Year: 1998
Production Co: Next Wave Films
Director: Christopher Nolan
Producer: Christopher Nolan/Jeremy Theobald/Emma Thomas
Writer: Christopher Nolan
Cast: Jeremy Theobald, Alex Haw, Lucy Russell

I loved Requiem For a Dream and The Fountain, but that didn't mean I automatically loved Pi, which I found sloppily paced and ugly thanks to the cheap stock. I've seen Nolan's debut feature in the opposite order to Aronofsky's career, but I never expected to find a film from the director of The Dark Knight or Inception just ho-hum.

A young writer takes to spontaneously following strangers to imagine their lives and give him inspiration and a break from his work. But he's not as secretive as he thinks he is. When the man he's watching one day comes across the café where they're both sitting, challenging him and asking what he wants, they get talking, his quarry explaining he's a hobbyist burglar and inviting him along. The hero soon falls under the sway of the thrills offered by the task, but there's deeper intrigue going on.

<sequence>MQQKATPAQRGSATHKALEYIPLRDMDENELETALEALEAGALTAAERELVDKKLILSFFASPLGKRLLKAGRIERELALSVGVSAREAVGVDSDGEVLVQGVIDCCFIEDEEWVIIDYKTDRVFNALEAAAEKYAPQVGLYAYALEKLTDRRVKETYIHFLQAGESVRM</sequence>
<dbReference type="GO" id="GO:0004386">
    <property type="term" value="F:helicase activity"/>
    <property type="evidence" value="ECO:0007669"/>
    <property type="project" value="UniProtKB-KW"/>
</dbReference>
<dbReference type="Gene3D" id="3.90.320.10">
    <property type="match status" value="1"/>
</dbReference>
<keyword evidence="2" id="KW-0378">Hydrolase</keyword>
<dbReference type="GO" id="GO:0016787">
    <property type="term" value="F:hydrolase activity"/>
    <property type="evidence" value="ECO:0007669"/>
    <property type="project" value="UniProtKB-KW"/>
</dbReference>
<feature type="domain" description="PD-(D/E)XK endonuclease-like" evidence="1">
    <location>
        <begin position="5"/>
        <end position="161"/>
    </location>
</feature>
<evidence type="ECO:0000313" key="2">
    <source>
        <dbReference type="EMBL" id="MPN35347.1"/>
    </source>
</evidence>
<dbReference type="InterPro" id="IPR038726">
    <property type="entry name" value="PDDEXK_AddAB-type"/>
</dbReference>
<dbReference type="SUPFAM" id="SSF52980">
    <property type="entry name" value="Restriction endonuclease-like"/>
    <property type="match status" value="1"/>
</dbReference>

We also see him hanging around a classy bar with a pretty lady (at least I realised eventually it was him with a haircut – that's how rough the film stock was) who seems to be the 'property' of the mobster bar owner.

It doesn't stop the hero falling for her and we watch the parallel stories unfold before they converge. To reveal how would be to give the whole thing away, but it's inventive storytelling on a par with Pulp Fiction and it's the sort of thing Nolan would really flex his muscles with in Memento a few years later.

None of that stops it being fairly plodding and a little dry and cold, a lack of emotion that would become a hallmark later in Nolan's career. It's when he has nothing to rely on but character that we see his weakness for characterisation clearly.

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